What's Wrong with Financialised Adult Care?

Saturday, 4 July 2015: 8:30 AM-10:00 AM
TW1.3.03 (Tower One)
Joe Earle, Queen Mary, University of London, London, United Kingdom
Paula Hyde, Manchester Business School, Manchester, United Kingdom
Sukhdev Johal, Queen Mary, University of London, London, United Kingdom
This paper aims to provide a bilan on outsourced provision by financialised firms in a major UK industry. Adult care was chosen because it is a substantial outsourced activity which, for example,  employs some 6% of the workforce; the activity is heavily dependent on tax payer public funding because 90% by value of local authority adult care is outsourced to private providers. Financialised chain operators have now built significant market shares in residential homes and domiciliary care: in residential, the top 10 chains account for 11% of care homes and 21% of beds with the four biggest chains each having 125-250 homes.

The paper is based on follow the money research and interviews with senior managers in the largest  financialised providers.  Our argument is that that the problem is not the profit motive and the extraction of private value per se but the absence of social value which arises from an imbalance  between 3 kinds of innovation (technical, financial and social). Technical innovation which raises productivity is largely irrelevant in care because of basic activity characteristics; unlike  manufacturing, caring involves a relationship with labour as output and input and without repetition and flow within a standard operating environment ( see Himmelweit 2005).The problem then is that chain providers are not engaged in social innovation but have an exaggerated appetite for financial innovation which reduces state revenues, passes costs on to the state and freezes the form of provision.

The social problem is not private profit and value extraction per se. Removing all the for profit operators and putting their private extraction into the social pot wouldn’t go anywhere near solving the current UK crisis about funding adult care: if all the private operators were collectively making 4-5% ebitda on sales revenue in 2010 that is no more than a quarter of the value of the 2010-2014 austerity driven revenue cuts in local authority care budgets. Furthermore, capital costs account for up to 40% of total costs in residential, and a non-profit mutual in residential would have to borrow to buy or build care homes and then make some charge for capital tied up in property. 

However, profit extraction is only one element in the social value balance sheet:

(1) The only easily available cost reduction for private providers is a once and for all gain through breaking pay and conditions  after outsourcing which undermines the position of unionised public sector workers. But, broadly considered, from the state’s point of view, this is a zero sum game  which incidentally undermines care quality by encouraging rapid turnover of an undertrained and ill paid workforce.

The game is zero sum because pay cuts make savings in the local authority care budget at the expense of increasing the central state’s bill for child care, housing benefit and in due course old age pensions. Adult care has become a major contributor to the new Speenhamland and the growing British problem about the welfare dependent working poor: in 2011 Kings College estimated that 150-220,000 workers were not receiving the minimum wage and by 2013 HMRC was investigating 120 care providers for evading the law; a Select Committee recently claimed that 1/3rd of adult care workers are on zero hours contracts.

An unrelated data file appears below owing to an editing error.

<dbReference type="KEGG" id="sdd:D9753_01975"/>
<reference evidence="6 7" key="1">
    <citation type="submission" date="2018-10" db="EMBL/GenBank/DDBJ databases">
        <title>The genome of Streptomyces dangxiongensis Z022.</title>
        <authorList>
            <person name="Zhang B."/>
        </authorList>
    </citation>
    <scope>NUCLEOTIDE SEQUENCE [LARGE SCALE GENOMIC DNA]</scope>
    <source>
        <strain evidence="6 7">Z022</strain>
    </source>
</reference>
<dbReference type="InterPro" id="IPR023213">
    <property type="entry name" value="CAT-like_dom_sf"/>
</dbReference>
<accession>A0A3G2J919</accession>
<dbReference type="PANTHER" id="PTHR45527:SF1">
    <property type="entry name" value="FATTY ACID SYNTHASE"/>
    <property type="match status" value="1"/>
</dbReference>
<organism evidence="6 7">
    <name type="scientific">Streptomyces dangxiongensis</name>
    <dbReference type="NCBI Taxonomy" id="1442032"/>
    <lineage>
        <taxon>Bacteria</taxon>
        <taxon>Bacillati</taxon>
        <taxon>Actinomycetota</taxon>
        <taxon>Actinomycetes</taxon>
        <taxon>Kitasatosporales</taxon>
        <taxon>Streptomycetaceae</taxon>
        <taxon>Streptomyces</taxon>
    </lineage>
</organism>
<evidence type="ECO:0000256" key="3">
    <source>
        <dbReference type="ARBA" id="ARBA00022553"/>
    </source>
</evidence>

(2)  Financial innovation to boost net profit and limit state claims has been pressed using organised money  techniques for boosting margins on equity and limiting downside risk. Hence, aggressive leverage with cheap debt + op co/prop co structures using tax havens  are standard practice for financialised providers who minimise all their tax obligations except national insurance.

Financialised operators also typically have exit in mind in an industry where building and selling on chains is much more reliably profit making than operating chains There are no economies of scale but it is always possible to expand by replication and add extra dom care branches or residential homes. Chain building is lucrative because the chain consolidates financial results from multiple sites, financial markets love a growth story and corporatised residential homes sell at higher P/E ratios. Operating chains is perennially troublesome because operations go wrong very easily if unit management of branches or chains is not up to the job

 Financialised providers are not interested in social innovation such as changing the form of home visit or residential care, relating commodified and unpaid care etc. The financialised providers when interviewed had a very narrow contractually blinkered understanding of the business of adult care. Their imagination was limited to importing immigrant dom care workers from Eastern Europe which interviewees complained was expensive and complicated as new arrivals require housing, need to drive etc. ; or in residential care they envisaged exporting the decrepit to South Africa or Thailand where wages are so much cheaper.

The problem with financialised providers is that they have a simple margin driven view of private advantage which limits their social usefulness.